As the wheel turns at say one rev per second,the pendulums begin to swing rather energetically.This property does not in any way hinder the revolutions of the wheel.Neither does the wheel revolutions hinder the pendulum swing which is free,handed to you on a plate.
    The next component mechanism which you have to work out is one that can harvest work from these pendulums without actually impeding their swing.

    ReplyDelete
  47. I think the top drawing is the side view of the bottom. The letters match up with each other.The top drawing has 3 "layers"; the arms A , the third layer, are the same arms to the paddles in the lower drawing He probably made D bigger in the lower drawing for clarity.
    Also, the lowest arm has a much thinner, longer line than the top two. I don't think it's meant to portray an arm. The "L" shape may show how the arms are attached to the paddles in the side view. It might have been more confusing to draw the complete paddle in the top drawing.
    The left paddle has a cutout in the axle; that seems odd.
    The left drawing of the arm shows the E axle free to turn; the arm doesn't engage other than resting on the axle.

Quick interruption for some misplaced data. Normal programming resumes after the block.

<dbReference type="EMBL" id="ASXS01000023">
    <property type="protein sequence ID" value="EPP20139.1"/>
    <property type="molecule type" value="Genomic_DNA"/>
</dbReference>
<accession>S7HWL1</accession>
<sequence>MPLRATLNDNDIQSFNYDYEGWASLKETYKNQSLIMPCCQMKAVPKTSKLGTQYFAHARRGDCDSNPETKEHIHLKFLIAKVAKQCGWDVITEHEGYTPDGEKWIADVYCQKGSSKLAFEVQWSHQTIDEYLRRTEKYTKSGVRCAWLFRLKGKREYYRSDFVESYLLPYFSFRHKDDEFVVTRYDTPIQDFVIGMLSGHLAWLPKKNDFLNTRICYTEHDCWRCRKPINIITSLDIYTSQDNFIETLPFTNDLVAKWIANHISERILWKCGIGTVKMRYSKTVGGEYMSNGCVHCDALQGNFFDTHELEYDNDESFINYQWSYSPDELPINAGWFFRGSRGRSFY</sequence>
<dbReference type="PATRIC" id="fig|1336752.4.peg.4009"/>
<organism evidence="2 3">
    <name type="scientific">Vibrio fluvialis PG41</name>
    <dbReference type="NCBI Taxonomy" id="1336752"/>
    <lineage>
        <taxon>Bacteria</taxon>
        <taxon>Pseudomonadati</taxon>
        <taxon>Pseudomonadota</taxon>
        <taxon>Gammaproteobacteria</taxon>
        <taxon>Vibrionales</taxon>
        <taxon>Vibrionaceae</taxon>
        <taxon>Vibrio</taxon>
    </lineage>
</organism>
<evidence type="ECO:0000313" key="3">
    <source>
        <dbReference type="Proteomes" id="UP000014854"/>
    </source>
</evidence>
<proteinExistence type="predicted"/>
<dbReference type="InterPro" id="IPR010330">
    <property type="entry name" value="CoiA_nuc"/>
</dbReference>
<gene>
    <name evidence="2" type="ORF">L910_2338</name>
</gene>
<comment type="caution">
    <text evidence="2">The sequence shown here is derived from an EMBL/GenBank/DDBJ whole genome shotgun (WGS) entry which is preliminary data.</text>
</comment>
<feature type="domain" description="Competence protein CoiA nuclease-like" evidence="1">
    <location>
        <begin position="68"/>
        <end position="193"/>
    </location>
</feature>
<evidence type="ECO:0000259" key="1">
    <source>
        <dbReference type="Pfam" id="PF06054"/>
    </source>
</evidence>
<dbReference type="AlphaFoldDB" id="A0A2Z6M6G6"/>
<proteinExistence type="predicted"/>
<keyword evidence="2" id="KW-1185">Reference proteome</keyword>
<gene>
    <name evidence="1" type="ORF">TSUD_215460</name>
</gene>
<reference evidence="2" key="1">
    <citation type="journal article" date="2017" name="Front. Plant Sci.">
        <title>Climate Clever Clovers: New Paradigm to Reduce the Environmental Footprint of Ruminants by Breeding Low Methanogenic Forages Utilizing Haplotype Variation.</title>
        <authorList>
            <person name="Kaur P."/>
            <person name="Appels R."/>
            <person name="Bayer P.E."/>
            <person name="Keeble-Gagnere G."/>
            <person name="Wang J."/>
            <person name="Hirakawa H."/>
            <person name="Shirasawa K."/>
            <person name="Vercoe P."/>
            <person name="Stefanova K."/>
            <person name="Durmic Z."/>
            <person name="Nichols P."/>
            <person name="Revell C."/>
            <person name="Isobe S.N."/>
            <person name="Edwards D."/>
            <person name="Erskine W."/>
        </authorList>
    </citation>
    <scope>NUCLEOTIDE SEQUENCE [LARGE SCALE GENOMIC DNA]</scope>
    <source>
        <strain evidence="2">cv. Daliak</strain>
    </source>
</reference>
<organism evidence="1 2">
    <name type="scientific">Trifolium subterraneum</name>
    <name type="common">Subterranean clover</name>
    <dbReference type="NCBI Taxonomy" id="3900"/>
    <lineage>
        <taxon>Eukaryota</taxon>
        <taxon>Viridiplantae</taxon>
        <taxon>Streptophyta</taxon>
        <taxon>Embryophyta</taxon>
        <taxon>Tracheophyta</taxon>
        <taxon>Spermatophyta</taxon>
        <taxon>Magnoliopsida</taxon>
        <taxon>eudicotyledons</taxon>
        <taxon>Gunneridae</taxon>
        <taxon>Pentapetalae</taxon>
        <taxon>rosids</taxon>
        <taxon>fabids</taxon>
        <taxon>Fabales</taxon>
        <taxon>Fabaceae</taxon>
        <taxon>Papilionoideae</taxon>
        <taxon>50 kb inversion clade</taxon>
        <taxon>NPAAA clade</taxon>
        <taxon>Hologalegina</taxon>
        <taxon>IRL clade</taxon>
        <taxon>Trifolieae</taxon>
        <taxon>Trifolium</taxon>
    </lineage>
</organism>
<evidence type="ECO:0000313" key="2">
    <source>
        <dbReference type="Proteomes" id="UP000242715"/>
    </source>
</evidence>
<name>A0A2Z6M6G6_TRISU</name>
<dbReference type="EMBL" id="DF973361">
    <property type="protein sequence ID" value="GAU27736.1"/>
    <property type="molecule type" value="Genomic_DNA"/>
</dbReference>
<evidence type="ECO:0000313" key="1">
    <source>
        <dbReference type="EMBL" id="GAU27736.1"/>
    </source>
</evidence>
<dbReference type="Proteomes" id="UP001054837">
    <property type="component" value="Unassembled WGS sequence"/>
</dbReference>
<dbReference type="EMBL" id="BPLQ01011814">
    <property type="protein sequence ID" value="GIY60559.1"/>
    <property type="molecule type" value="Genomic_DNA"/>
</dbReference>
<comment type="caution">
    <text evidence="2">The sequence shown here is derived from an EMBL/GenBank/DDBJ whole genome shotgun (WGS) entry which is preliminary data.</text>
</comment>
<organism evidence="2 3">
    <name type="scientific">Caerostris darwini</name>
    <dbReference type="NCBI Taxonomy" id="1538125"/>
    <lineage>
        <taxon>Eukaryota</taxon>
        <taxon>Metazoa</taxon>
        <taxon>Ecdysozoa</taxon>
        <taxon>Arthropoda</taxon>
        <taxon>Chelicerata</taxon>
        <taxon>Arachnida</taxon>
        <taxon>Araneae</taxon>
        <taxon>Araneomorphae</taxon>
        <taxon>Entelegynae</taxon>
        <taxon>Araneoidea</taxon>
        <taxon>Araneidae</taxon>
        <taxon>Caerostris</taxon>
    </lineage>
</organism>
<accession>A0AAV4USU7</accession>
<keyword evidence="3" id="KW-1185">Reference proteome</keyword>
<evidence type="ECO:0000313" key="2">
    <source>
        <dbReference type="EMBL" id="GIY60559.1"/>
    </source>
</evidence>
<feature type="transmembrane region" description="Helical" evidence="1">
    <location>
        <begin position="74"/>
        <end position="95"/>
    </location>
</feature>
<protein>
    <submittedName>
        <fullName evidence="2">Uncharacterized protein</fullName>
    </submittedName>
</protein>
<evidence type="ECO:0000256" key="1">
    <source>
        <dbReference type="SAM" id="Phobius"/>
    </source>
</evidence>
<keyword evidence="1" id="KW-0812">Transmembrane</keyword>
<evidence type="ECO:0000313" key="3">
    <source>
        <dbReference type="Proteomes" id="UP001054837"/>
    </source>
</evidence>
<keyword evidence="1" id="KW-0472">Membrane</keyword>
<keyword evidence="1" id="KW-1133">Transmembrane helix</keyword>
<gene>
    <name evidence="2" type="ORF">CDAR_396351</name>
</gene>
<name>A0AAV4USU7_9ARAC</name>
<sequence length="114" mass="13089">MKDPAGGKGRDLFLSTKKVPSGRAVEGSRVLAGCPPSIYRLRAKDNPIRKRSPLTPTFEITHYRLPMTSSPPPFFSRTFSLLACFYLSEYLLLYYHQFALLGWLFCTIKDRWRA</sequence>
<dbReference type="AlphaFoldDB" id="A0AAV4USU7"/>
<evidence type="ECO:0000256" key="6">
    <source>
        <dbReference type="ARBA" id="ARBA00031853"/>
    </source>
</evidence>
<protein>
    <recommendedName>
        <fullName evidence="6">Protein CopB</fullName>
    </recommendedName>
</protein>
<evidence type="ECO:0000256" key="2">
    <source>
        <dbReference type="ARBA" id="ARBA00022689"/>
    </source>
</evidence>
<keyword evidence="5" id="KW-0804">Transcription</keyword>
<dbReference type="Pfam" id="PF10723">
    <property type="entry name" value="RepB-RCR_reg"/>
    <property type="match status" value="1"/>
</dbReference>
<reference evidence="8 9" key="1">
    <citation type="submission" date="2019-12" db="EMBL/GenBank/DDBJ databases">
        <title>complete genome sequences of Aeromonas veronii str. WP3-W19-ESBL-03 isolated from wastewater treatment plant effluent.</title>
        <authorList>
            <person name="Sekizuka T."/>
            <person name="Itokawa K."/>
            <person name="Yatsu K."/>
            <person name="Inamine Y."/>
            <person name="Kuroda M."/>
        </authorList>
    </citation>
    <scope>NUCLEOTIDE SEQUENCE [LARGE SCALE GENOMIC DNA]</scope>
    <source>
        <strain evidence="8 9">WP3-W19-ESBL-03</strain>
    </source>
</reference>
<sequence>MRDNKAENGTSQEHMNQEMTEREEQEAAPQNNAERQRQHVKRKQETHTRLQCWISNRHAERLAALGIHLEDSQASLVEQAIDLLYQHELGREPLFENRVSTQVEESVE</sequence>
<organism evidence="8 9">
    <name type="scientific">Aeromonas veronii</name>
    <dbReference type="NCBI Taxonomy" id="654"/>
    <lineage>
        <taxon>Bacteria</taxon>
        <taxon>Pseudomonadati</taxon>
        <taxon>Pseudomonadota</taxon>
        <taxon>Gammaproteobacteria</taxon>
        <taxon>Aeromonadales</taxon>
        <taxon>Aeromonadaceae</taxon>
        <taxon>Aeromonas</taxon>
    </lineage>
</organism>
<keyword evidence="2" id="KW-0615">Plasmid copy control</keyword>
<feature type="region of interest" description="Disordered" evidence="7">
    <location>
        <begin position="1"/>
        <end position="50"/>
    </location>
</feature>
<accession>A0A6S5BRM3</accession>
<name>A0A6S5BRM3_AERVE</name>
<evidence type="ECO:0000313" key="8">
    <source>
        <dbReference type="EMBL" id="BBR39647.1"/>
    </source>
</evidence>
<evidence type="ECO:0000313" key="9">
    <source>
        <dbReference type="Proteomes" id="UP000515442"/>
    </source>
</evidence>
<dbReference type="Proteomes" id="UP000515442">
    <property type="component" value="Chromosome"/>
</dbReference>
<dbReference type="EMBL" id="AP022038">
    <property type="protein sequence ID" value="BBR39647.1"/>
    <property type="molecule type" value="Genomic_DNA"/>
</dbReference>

The thing that doesn't match up between the two is the number of paddles; he could have shown three in the top drawing.

    ReplyDelete
  48. Something that bothers me is Count Carl's statements regarding the internals of the wheel. In particular, that a carpenters boy could have built it.
    The problems I have with this are (1) What is a carpenter's boy, (2) how competent is a carpenter's boy and (3) How does Carl know what a carpenters boy is capable off.
    Again using the proven adage of if you assume you make an ASS out of U and ME. I'll outline my assumptions and interpretations.
    (1) I ASSUME that a carpenters boy is the term used for an apprentice. A 30 minute search of the web did not confirm this, and the nearest I could get was that a "boy" was a servant.